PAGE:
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Pressure Applied on the Extra 1 Acupuncture Point Reduces Bispectral Index Values and Stress in Volunteers

Fassoulaki, Argyro MD, PhD, DEAA*,; Paraskeva, Adia MD†,; Patris, Konstantinos MD†,; Pourgiezi, Theodora MD*,; Kostopanagiotou, Georgia MD*

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doi: 10.1213/01.ANE.0000048713.41657.D3
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Preoperative stress and anxiety may affect intraoperative anesthetic requirements and a smooth recovery (1–3). Anxiolytic and sedative drugs such as benzodiazepines, antihistamines, or α2-adrenergic agonists in ambulatory patients may prolong recovery and postoperative sedation and, therefore, the time to discharge from the hospital.

Nonpharmacological interventions such as acupuncture using the traditional acupuncture needles or transcutaneous electrical stimulation of certain acupuncture points have been used to manage acute and chronic pain as well as to control postoperative nausea and vomiting (3–10). However, the evidence of such interventions to alleviate anxiety before surgery is limited (11). An acupuncture extraordinary point, the “extra 1” point or Yintang point, when stimulated provides relief from stress (12). This point, when punctured subcutaneously 1–1.5 cm in an oblique caudal direction, may alleviate insomnia. The aim of the present study was to investigate the effect of pressure applied on the acupuncture extra 1 point on the bispectral index (BIS) values and on the stress and tension of volunteers of both sexes.


After obtaining approval from the local ethics committee, 25 volunteers who were ASA physical status I–II, nonsmokers, and of both sexes gave their consent to participate in the study. No one was taking sedatives, analgesics, or other drugs, was exposed to acupuncture, or believed in traditional Chinese medicine.

All measurements were performed during morning hours. Each volunteer received pressure on an acupuncture point, the extra 1 point, and on a control point in a randomized manner and on different days. An anesthetic nurse tossed a coin, and each individual was randomized to receive pressure on the acupuncture point first for heads and on the control point first for tails. Each volunteer was lying comfortably in an armchair in semi-sitting position and in a quiet environment. At this point, the volunteer was asked to score the stress and tension that he or she had based on a verbal stress scale (VSS) from 0 (no stress) to 10 (the maximum stress). Then, a Zipprep™ electrode (Aspect Medical Systems, Inc., Newton, MA) was attached, as described in previous studies (13,14), and a period of 5 min was allowed for each volunteer to obtain stable BIS values. Baseline values were derived from recording three individual BIS values.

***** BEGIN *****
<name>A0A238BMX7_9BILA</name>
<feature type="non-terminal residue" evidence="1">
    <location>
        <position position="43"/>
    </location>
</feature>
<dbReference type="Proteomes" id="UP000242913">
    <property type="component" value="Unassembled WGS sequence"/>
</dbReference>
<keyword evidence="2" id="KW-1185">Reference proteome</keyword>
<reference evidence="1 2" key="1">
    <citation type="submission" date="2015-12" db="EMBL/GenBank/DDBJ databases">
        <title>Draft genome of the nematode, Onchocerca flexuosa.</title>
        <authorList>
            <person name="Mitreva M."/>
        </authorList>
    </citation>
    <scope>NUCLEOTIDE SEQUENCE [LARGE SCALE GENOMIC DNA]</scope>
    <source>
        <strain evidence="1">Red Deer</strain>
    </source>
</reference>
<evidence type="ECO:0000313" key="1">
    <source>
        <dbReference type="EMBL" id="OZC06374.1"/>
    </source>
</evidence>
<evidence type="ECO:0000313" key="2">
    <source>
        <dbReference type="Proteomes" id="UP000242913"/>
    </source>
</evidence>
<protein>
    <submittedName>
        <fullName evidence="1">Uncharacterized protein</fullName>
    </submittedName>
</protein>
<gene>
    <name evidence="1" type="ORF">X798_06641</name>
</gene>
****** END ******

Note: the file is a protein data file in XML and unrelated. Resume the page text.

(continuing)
The acupuncture extra 1 point is located midway between the medial ends of the two eyebrows at the root of the nose (Fig. 1). The pressure on this point was applied by the thumb for 10 min while performing circular movements every 20–25 min−1. The control point was located 2 cm from the lateral end of the left eyebrow (Fig. 2). The duration of pressure on the control point was limited to 5 min because volunteers found it to be an unpleasant feeling. We tried a control point close to the BIS sensor so that possible interference of pressure application with the BIS sensor and signal would be observed in both treatment and control points. At the end of each 30-s period, of the 3 consecutive BIS values read, we recorded the median value. When the 10- or 5-min time of pressure application was completed, the thumb was removed. The volunteer remained in the same position, and, in the case of the extra 1 point, BIS values were similarly recorded for 3 min. The average of these values comprised the BIS values after release of pressure. On a different day, and in an order determined by the method of randomization, the same volunteers were exposed to pressure applied similarly either on the extra 1 point or on the control.

Figure 1
Figure 1:
Pressure application on the extra 1 point.
Figure 2
Figure 2:
Pressure application on the control point.

When the extra 1 point or the control point was released, and after having completed the BIS mea-surements, each volunteer was asked to score again his or her stress, tension, and anxiety from 0 to 10. The score values were also recorded. Readings and recording of BIS values and recordings of VSS were performed by an anesthesiologist who stayed with the BIS apparatus behind a screen and was not watching the volunteer or the procedure of pressure application.

A pilot study with eight patients yielded VSS mean (sd) scores of 6.8 (1.7) before and 2.7 (2.1) after treatment. Assuming a sd of 2, including 15 patients in the group, achieves 94% power (β = 0.06) to detect a difference of 2 between the VSS scores and a 99% power to detect a difference of 3 at a significance level α of 0.05. With the same sd, a sample size of 15 achieves 80% power to detect a mean difference of 2 between the VSS scores and 99% power to detect a difference of 3 at a significance level of 0.01.